Thus, long-term population growth in the United States is in the hands of federal policy makers. It is they who have increased the annual settlement of immigrants from one-quarter million in the 1950s and1960s to over a million since 1990. Until the numerical level of national immigration is addressed, even the best local plans and political commitment will be unable to stop sprawl. Any serious efforts to halt the loss of farmland and wildlife habitat must include reducing the volume of population growth, which requires lowering the level of immigrants entering the country each year
A far more sustainable immigration level would be the approximately half-million a year recommended in 1995 by the bi-partisan U.S. Commission on Immigration Reform, established by President Clinton and chaired by former Congresswoman Barbara Jordan.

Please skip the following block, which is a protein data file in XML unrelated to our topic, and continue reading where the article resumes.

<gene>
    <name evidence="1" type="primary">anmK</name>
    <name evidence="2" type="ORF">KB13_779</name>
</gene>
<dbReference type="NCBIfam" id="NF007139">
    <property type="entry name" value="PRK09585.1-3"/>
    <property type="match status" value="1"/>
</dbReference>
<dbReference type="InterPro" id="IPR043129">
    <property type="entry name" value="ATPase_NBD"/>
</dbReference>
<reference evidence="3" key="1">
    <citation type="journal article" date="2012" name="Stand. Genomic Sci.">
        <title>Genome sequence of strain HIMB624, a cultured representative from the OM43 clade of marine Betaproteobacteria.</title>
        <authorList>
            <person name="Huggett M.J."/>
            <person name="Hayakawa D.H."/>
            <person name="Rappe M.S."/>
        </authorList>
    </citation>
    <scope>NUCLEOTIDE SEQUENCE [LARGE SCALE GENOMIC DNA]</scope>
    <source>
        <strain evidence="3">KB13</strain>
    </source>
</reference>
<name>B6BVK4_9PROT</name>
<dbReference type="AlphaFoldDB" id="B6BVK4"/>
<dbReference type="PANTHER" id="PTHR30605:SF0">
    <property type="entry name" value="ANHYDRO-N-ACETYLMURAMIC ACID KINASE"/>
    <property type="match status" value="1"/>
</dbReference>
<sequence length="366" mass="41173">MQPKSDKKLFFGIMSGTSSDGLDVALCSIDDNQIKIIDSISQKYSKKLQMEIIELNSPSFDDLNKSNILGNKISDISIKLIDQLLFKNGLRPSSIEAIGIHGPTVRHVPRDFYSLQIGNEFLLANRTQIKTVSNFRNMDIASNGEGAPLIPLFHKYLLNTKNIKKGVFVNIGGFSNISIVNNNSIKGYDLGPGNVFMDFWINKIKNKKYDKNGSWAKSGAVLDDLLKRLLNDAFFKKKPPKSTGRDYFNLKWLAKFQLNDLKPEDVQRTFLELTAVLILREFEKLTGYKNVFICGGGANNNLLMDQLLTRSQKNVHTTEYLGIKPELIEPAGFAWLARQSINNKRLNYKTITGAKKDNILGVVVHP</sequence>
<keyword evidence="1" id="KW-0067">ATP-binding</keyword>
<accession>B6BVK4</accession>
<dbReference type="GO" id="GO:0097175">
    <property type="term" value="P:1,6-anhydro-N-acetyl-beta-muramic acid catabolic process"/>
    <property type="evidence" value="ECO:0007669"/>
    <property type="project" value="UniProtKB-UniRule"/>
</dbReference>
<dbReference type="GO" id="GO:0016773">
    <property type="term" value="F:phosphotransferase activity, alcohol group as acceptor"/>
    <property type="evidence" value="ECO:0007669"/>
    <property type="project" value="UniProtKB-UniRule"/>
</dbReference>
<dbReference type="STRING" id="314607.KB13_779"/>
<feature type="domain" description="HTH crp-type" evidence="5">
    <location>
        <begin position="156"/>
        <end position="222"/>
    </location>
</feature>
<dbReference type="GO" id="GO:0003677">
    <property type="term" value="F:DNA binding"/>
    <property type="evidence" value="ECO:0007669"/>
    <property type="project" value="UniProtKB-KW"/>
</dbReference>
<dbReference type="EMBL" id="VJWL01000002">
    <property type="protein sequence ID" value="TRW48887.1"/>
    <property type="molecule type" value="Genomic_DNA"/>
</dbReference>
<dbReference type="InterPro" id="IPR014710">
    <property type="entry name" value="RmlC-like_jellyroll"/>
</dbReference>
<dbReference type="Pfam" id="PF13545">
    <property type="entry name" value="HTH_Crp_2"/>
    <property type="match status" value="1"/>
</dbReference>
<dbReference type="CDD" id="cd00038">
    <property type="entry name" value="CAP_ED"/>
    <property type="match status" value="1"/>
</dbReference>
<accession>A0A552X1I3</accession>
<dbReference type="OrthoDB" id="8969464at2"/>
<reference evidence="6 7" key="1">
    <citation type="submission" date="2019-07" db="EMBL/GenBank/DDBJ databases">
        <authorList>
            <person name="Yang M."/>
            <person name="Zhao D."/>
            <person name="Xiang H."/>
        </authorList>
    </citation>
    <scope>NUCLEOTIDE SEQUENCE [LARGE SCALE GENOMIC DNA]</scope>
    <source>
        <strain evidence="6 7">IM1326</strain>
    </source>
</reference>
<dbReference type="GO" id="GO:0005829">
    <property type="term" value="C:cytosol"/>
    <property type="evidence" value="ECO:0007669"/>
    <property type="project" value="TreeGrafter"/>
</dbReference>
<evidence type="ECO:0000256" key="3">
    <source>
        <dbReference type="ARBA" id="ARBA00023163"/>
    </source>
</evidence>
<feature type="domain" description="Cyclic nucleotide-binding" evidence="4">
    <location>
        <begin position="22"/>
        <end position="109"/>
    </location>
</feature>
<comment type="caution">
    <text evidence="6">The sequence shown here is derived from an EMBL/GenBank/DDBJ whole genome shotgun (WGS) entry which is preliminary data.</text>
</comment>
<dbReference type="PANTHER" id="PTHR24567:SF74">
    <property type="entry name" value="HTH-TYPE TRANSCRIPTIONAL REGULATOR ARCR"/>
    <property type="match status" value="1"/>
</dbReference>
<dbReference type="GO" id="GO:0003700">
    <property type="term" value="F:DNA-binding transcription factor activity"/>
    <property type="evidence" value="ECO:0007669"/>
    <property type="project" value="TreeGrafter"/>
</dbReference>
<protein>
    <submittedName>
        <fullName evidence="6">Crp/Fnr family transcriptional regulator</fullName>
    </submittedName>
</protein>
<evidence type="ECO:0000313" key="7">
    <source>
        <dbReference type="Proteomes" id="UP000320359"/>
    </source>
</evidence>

This lower level of immigration at around 500,000 a year would drive far less sprawl than the present levels exceeding a million a year. But unless Americans decide to lower their birth rates to far below replacement level, the 500,000 a year would still drive considerable population growth and sprawl indefinitely.
That is why another federal commission recommended far greater reductions in immigration. The President’s Council on Sustainable Development in 1996 recommended that the United States stabilize its population in order to meet various environmental and quality-of-life goals, and it called for reducing immigration to a level that would allow for a stable population. At current just below-replacement native fertility rates, that would require a return down to at least the quarter-million level of immigration in the 1950s and 1960s.